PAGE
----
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Buy an art collection for less than a million dollars

RE:VISION Trish Clark Gallery 1 Bowen St, Auckland

April 23 – June 10

For less than $1 million you can buy a superb collection of New Zealand and international art from a new group show which has opened in Auckland.

The Trish Clark Gallery, is the latest art gallery to open in the city, features a show of 17 artists, including senior New Zealand artists and a number of renowned international artists. The inaugural exhibition entitled RE:VISION shows works by artists that cohere loosely around the wide readings that can be drawn from the concepts of vision and revision. The unique vision of individual artists across time and the constant re-visioning of their practices is referenced alongside Trish Clark’s own re- visioning back into a gallery 30 years after she opened her original gallery in Auckland's High Street.

The works range in price from $1500 to over $100,000 and include photographs, paintings, video and craft art.

There are several early performance works such as one of Billy Apple’s first forays into his name change with the photograph Billy Apple Bleaching with Lady Clairol Instant Crème Whip of 1962, (£20,000) Anthony McCall, who has exhibited on several occasions in New Zealand, is represented by two works, including one of his seminal film works from 1972, Landscape for Fire ($US25,000). The work features the artist and assistants following a pre-determined grid torching 36 containers of flammable material across a field. US-based artist Marina Abramovic is represented by an image from one of her performances Art Must Be Beautiful, Artist Must Be Beautiful (€30,000).

There are other photographic works, such As Hiroshi Sugimoto’s Lightning Fields (US $80,000), Alfredo Jaar's Tonight no poetry will serve (US $60,000) and New Zealander Ann Shelton’s three images David’s performance at the reopening of the Ambassador Theatre ($2200 each). One of the works that had already sold by opening night was Shaun Gladwell's Storm Sequence, featuring the artist skateboarding on a concrete platform on Bondi Beach in the middle of a storm. The video is slowed down, making it an hypnotic and graceful work recalling the romantic notions of the 19th century. The work was exhibited in the Australian Pavilion at the Venice Biennale in 2007, the same year the work last sold at auction for $A84,000.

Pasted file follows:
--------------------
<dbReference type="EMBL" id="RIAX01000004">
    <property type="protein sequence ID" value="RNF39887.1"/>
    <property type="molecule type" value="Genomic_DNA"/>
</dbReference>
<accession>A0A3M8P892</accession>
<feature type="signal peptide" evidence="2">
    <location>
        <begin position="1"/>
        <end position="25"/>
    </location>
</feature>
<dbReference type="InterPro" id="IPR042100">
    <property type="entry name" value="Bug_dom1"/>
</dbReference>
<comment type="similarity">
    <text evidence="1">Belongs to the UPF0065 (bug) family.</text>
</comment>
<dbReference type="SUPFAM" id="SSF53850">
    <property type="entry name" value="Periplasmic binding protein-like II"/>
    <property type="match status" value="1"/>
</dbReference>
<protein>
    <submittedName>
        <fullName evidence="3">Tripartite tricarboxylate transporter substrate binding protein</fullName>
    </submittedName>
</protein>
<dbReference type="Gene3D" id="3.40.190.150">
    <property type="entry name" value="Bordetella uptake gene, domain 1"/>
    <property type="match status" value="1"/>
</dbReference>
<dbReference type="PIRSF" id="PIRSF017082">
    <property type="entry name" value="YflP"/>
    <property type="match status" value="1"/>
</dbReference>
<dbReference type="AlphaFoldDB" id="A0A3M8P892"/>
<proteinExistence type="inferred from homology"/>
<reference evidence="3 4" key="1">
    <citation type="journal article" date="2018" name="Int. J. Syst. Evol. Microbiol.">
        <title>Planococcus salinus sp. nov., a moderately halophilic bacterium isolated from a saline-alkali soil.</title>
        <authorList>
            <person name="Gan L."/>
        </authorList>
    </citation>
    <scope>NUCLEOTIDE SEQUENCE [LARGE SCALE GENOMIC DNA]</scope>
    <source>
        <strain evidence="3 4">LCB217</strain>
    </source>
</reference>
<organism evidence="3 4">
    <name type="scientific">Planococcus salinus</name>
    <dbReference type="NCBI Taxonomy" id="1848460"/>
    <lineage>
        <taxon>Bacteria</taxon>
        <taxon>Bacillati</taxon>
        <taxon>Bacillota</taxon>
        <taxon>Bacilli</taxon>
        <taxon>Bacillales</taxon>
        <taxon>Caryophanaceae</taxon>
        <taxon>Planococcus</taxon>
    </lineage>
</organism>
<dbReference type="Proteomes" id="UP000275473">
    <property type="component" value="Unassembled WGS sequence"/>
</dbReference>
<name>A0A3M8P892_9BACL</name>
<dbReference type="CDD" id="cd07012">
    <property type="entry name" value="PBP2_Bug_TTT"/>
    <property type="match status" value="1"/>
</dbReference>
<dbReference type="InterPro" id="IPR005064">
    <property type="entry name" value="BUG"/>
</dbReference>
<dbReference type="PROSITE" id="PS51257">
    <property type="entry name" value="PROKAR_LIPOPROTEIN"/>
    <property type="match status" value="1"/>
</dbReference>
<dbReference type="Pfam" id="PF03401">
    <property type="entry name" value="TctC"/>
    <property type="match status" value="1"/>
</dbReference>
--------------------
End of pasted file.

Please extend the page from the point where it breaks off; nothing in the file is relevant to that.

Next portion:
Marie Shannon’s DVD What I’m Looking At ($1500) looks at the creative process itself in presenting all her communications from her partner, artist Julian Dashper, after his death. Stephen Bambury has several works that continues his investigation of the nature of painting through exacting attention to the nature of paintings including the resent It had a cinematic effect ($46,000).

Ann Robinson has several works on show including one of her recent bowls, Unite ($40,000), which combines the utilitarian and the abstract while John Edgar has two stone works, one of marble ($200) and another of serpentine and granite ($8500). Other artists are Roger Ballen, Bruce Conney, Michael Ghent, Eemyun Kang, Kimsooja, and James Turrell.

More by John Daly-Peoples

Comments and questions

One wonders how much of this "art", breathlessly categorised by jargon-filled descriptions, is the usual banal, and supremely untalented consequences of the ingroups showing off to one another.

While experimentation is perfectly legitimate, the public has wisely always preferred what we can call real art - which touches the mind and heart.

Like so much of today's junk "poetry", how much of this will be remembered in 100 years - without people being incredulous that it was ever taken seriously?

The much rhapsodised over Colin McCahon is now referred to as Colin McCan't- with good reason - as with the supremely untalented Toss Woollaston.

Who, then, was kidding whom?

I would have thought that buying a Colin McCahon painting for $1000 and selling it a few years later for $250,000 was very sensible way of showing off and more profitable than purchasing what some people call real art

Most of this belongs on 7 Days as guess what I've I dont know

Makes paint by numbers valuable

Whole lot of "artests" talking up each other

sounds like a supermarket show with barely a concept to hang it together other than 'something for everyone'